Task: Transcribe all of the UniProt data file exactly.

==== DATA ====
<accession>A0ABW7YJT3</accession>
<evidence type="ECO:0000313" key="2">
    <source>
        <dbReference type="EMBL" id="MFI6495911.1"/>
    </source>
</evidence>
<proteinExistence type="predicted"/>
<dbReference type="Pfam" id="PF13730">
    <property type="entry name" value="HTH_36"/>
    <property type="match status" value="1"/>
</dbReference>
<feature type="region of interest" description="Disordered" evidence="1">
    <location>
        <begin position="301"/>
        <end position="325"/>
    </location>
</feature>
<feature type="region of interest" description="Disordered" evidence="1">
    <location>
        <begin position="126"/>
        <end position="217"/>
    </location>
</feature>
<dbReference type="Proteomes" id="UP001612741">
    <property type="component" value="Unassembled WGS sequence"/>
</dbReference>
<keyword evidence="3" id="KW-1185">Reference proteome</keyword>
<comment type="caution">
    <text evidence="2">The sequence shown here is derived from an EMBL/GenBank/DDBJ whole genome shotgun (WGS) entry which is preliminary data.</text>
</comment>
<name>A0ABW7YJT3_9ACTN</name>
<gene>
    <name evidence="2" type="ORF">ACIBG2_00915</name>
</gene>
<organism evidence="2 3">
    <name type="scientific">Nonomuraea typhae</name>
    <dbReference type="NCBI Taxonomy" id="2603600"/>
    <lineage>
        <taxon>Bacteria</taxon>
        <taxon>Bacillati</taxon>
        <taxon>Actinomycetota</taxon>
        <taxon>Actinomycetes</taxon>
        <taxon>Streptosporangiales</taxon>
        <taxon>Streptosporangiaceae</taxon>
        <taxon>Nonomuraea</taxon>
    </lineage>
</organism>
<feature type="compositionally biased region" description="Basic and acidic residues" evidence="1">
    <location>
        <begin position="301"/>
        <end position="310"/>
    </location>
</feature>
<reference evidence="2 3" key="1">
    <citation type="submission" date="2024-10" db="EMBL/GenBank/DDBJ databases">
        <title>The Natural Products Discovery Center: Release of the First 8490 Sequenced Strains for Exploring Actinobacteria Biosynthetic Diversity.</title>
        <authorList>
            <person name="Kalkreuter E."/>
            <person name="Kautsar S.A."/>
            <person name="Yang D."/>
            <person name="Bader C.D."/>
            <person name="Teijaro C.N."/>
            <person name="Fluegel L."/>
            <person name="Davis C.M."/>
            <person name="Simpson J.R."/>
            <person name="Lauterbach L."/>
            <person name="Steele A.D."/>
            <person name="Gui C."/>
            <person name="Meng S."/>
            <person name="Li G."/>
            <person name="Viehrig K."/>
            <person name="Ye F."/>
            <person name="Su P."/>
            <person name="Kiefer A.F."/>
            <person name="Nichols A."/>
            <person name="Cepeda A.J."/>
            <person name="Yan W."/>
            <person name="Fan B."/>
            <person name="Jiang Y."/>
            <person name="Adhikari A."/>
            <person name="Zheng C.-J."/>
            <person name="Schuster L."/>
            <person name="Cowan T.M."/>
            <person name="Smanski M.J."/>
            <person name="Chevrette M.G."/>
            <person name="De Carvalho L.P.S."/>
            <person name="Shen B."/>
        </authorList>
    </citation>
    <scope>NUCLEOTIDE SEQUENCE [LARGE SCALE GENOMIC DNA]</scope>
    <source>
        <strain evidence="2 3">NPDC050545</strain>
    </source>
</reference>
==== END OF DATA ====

<accession>A0ABW7YJT3</accession>
<evidence type="ECO:0000313" key="2">
    <source>
        <dbReference type="EMBL" id="MFI6495911.1"/>
    </source>
</evidence>
<proteinExistence type="predicted"/>
<dbReference type="Pfam" id="PF13730">
    <property type="entry name" value="HTH_36"/>
    <property type="match status" value="1"/>
</dbReference>
<feature type="region of interest" description="Disordered" evidence="1">
    <location>
        <begin position="301"/>
        <end position="325"/>
    </location>
</feature>
<feature type="region of interest" description="Disordered" evidence="1">
    <location>
        <begin position="126"/>
        <end position="217"/>
    </location>
</feature>
<dbReference type="Proteomes" id="UP001612741">
    <property type="component" value="Unassembled WGS sequence"/>
</dbReference>
<keyword evidence="3" id="KW-1185">Reference proteome</keyword>
<comment type="caution">
    <text evidence="2">The sequence shown here is derived from an EMBL/GenBank/DDBJ whole genome shotgun (WGS) entry which is preliminary data.</text>
</comment>
<name>A0ABW7YJT3_9ACTN</name>
<gene>
    <name evidence="2" type="ORF">ACIBG2_00915</name>
</gene>
<organism evidence="2 3">
    <name type="scientific">Nonomuraea typhae</name>
    <dbReference type="NCBI Taxonomy" id="2603600"/>
    <lineage>
        <taxon>Bacteria</taxon>
        <taxon>Bacillati</taxon>
        <taxon>Actinomycetota</taxon>
        <taxon>Actinomycetes</taxon>
        <taxon>Streptosporangiales</taxon>
        <taxon>Streptosporangiaceae</taxon>
        <taxon>Nonomuraea</taxon>
    </lineage>
</organism>
<feature type="compositionally biased region" description="Basic and acidic residues" evidence="1">
    <location>
        <begin position="301"/>
        <end position="310"/>
    </location>
</feature>
<reference evidence="2 3" key="1">
    <citation type="submission" date="2024-10" db="EMBL/GenBank/DDBJ databases">
        <title>The Natural Products Discovery Center: Release of the First 8490 Sequenced Strains for Exploring Actinobacteria Biosynthetic Diversity.</title>
        <authorList>
            <person name="Kalkreuter E."/>
            <person name="Kautsar S.A."/>
            <person name="Yang D."/>
            <person name="Bader C.D."/>
            <person name="Teijaro C.N."/>
            <person name="Fluegel L."/>
            <person name="Davis C.M."/>
            <person name="Simpson J.R."/>
            <person name="Lauterbach L."/>
            <person name="Steele A.D."/>
            <person name="Gui C."/>
            <person name="Meng S."/>
            <person name="Li G."/>
            <person name="Viehrig K."/>
            <person name="Ye F."/>
            <person name="Su P."/>
            <person name="Kiefer A.F."/>
            <person name="Nichols A."/>
            <person name="Cepeda A.J."/>
            <person name="Yan W."/>
            <person name="Fan B."/>
            <person name="Jiang Y."/>
            <person name="Adhikari A."/>
            <person name="Zheng C.-J."/>
            <person name="Schuster L."/>
            <person name="Cowan T.M."/>
            <person name="Smanski M.J."/>
            <person name="Chevrette M.G."/>
            <person name="De Carvalho L.P.S."/>
            <person name="Shen B."/>
        </authorList>
    </citation>
    <scope>NUCLEOTIDE SEQUENCE [LARGE SCALE GENOMIC DNA]</scope>
    <source>
        <strain evidence="2 3">NPDC050545</strain>
    </source>
</reference>